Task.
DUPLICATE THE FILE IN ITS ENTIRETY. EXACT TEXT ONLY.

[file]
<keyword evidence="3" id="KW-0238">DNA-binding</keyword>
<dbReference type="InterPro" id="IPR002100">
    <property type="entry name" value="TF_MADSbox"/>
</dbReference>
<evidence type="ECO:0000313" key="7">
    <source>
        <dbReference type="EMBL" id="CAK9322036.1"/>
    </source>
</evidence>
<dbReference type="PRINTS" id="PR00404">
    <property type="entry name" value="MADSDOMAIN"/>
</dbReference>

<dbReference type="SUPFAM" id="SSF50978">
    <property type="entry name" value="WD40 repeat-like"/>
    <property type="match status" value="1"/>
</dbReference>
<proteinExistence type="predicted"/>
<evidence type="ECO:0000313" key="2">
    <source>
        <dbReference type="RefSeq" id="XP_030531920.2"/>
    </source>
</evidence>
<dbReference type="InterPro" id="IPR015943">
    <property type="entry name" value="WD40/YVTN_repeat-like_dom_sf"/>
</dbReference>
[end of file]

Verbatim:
<keyword evidence="3" id="KW-0238">DNA-binding</keyword>
<dbReference type="InterPro" id="IPR002100">
    <property type="entry name" value="TF_MADSbox"/>
</dbReference>
<evidence type="ECO:0000313" key="7">
    <source>
        <dbReference type="EMBL" id="CAK9322036.1"/>
    </source>
</evidence>
<dbReference type="PRINTS" id="PR00404">
    <property type="entry name" value="MADSDOMAIN"/>
</dbReference>

<dbReference type="SUPFAM" id="SSF50978">
    <property type="entry name" value="WD40 repeat-like"/>
    <property type="match status" value="1"/>
</dbReference>
<proteinExistence type="predicted"/>
<evidence type="ECO:0000313" key="2">
    <source>
        <dbReference type="RefSeq" id="XP_030531920.2"/>
    </source>
</evidence>
<dbReference type="InterPro" id="IPR015943">
    <property type="entry name" value="WD40/YVTN_repeat-like_dom_sf"/>
</dbReference>